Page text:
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 Tuesday, 17 December, 2002, 20:41 GMT
UK gearing up for Iraq war
Missile plant in Taji, Iraq
The MoD remains hopeful for a diplomatic solution
The UK is starting to get ready for possible war against Iraq, the Ministry of Defence (MoD) has announced.

Officials said plans to provide equipment for a campaign had begun, and ships were being hired to take any troops needed to the Gulf.

You cannot operate on the basis of beam me over Scotty with heavy tanks

Bruce George
Commons defence committee
But the ministry stressed the moves were only contingency plans - no troops had yet been deployed, nor had the size of any force been decided.

The news came as Iraqi opposition groups meeting in London agreed on the make-up of a committee that could form the basis for a new government in Baghdad.

US Secretary of State Colin Powell has also added to speculation when he said there were "problems" with Iraq's declaration about its weapons programmes.

Threat of force

UK Prime Minister Tony Blair has refused to be drawn on this and said the British Government would await a full report from UN inspectors.

But President Assad, who met Mr Blair on Monday, used a speech in London to say he thought war was now inevitable.

A conflict would widen the gap between the West and the Arab world and encourage more terrorism, warned President Assad.

Dr Hamid Bayati, of the Supreme Council for the Islamic Revolution
Iraqi politicians are preparing a post-Saddam future
The Syrian leader also claimed America's real interest in Iraq was oil.

At the MoD, officials insisted war was neither "imminent nor inevitable" and said diplomatic efforts were still being pursued to resolve the Iraq crisis.

The shape of any military operation had not been decided, they said.

But reservists and their employers were being contacted to make sure they have no objections to being called up if necessary.

Some regular troop units being put on notice so they could move quickly if required.

Tanks were also being prepared for desert conditions, with their filters and fans to be changed so they could cope with sand.

Every eventuality

An official explained: "We are preparing in a military sense so that the threat of military force is there to support the idea that compliance is a good idea.

"But behind that is preparation for actual use of force if that should prove necessary."

It is understood military planners are preparing for every possible eventuality, from sending a light force to deploying large numbers of troops.
US infantry in Kuwaiti desert, near Iraq border
US forces are on exercise in Kuwait

Even if the Iraqi regime were to "implode", a stabilisation force might still be needed.

The Sun newspaper on Tuesday claimed a huge force of 300,000 Allied troops is to be sent to topple Saddam Hussein and that the MoD had begun the build-up for war.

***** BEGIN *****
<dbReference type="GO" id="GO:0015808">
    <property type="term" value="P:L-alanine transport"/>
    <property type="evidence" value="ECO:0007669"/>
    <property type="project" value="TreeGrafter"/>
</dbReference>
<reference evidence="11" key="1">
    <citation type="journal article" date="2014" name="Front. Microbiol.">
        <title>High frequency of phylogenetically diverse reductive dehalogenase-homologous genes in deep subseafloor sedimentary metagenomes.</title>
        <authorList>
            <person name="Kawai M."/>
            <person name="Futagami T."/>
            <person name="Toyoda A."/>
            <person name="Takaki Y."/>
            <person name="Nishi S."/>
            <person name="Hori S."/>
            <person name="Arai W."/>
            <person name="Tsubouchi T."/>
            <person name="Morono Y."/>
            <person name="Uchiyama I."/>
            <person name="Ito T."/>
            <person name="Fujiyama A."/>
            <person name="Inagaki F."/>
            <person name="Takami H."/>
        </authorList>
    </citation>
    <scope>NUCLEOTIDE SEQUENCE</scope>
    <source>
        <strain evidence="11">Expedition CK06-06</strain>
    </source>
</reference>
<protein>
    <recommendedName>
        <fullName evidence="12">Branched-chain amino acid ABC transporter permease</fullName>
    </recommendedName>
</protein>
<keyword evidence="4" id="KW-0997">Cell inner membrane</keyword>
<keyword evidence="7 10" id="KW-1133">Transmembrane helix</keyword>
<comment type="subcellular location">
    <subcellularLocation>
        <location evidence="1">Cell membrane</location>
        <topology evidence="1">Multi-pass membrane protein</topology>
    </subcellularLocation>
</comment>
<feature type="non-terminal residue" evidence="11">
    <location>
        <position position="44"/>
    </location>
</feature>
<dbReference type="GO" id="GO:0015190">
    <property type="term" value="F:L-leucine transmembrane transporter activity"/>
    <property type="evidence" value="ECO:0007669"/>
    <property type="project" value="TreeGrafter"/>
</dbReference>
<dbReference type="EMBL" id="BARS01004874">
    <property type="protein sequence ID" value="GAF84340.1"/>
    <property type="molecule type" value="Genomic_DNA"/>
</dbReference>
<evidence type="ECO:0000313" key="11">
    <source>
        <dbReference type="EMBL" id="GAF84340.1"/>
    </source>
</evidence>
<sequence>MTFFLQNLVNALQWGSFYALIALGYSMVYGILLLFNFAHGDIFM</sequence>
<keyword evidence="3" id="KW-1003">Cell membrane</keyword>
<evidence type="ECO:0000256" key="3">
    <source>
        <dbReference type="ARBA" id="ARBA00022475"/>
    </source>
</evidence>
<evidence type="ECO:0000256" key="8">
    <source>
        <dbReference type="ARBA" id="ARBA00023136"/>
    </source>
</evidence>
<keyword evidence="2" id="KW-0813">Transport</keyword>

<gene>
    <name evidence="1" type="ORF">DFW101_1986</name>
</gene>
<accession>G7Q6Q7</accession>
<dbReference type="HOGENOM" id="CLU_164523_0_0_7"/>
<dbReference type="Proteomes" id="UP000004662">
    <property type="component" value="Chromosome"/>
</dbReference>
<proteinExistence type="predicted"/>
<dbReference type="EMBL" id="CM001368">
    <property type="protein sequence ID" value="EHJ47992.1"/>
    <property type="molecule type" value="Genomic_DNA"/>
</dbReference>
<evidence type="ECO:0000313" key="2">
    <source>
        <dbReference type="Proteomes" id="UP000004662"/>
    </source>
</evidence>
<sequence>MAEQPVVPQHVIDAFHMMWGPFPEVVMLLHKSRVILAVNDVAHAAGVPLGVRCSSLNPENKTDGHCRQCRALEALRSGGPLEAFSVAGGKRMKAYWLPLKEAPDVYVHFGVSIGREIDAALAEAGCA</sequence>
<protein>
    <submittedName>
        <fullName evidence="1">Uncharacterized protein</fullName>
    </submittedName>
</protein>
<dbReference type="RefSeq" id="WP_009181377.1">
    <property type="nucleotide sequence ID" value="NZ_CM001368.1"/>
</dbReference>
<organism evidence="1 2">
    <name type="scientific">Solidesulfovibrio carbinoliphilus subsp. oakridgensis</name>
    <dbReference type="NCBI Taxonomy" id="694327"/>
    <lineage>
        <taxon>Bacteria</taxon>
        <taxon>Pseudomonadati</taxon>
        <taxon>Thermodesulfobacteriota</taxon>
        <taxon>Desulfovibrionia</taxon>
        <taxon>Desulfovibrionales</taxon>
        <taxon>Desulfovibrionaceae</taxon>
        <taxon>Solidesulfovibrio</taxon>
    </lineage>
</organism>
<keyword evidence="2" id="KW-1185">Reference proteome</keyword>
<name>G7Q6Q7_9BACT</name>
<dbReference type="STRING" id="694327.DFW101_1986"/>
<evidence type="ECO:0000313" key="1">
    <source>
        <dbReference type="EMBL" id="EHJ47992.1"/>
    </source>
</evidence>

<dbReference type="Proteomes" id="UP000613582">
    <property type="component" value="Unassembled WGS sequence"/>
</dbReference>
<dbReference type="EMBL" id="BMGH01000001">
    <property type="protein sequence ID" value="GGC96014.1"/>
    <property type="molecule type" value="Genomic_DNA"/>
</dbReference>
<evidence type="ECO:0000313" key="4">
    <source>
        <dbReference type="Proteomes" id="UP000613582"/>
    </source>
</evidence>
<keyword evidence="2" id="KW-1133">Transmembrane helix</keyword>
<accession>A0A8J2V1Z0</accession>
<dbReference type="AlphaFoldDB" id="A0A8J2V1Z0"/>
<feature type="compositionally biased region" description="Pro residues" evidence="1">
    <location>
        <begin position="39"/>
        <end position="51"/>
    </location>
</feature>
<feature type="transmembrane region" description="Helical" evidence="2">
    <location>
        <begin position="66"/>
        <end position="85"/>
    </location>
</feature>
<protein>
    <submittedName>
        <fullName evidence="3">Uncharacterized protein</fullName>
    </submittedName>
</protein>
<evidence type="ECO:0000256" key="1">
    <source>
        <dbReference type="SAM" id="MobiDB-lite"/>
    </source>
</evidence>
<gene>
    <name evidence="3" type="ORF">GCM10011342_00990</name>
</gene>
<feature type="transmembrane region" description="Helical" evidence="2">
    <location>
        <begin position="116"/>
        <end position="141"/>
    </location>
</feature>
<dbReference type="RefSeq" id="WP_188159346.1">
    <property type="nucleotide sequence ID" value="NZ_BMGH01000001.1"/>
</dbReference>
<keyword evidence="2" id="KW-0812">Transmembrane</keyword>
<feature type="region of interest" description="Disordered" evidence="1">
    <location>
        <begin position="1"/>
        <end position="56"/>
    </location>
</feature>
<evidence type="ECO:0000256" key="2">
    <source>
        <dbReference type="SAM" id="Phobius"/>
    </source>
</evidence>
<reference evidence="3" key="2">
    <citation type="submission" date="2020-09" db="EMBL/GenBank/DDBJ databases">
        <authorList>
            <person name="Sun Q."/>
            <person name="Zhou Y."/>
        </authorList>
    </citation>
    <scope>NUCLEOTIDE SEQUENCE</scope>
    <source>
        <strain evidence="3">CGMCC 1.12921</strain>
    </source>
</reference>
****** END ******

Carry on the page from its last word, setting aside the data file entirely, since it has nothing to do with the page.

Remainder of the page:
Officials called that report "purely speculative" and the numbers appear to point to the maximum possible Allied troops which could be deployed.

Anti-war Labour MP Alice Mahon doubted no decisions about war had been made.

"Our prime minister, Tony Blair, has already given his blessing to George Bush to go ahead with this war," she told BBC Two's Westminster Live.

Mrs Mahon argued Parliament had been "badly deceived" in the last debate on Iraq and MPs would not get another chance to vote on whether to go to war.

Bruce George, chairman of the Commons defence select committee, countered that the government had begun a wide debate but had to make key preparations.

"You cannot operate on the basis of 'beam me over Scotty' with heavy tanks and other equipment. You have to take prudent precautions."

The Conservatives said the MoD briefing had caused confusion and urged ministers to make a statement about the preparations in Parliament.

The Liberal Democrats, who are more sceptical about war, also said MPs should be kept informed and argued Parliament should have the final say on whether to take military action.

In London, Iraqi opposition leaders have reached agreement after four days of heated talks.

Their final declaration called for a democratic and federal Iraq after the removal of Saddam Hussein.

There will be 65 members on the new committee - a sign of the need to accommodate a large number of diverse opinions.

  The BBC's Paul Adams
"Many on leave over Christmas are now effectively on standby"
  Defence Secretary Geoff Hoon
"No decision has been taken for military action"

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See also:

17 Dec 02 | Middle East
16 Dec 02 | Middle East
16 Dec 02 | Politics
16 Dec 02 | Middle East
08 Dec 02 | Middle East
25 Sep 02 | Conflict with Iraq
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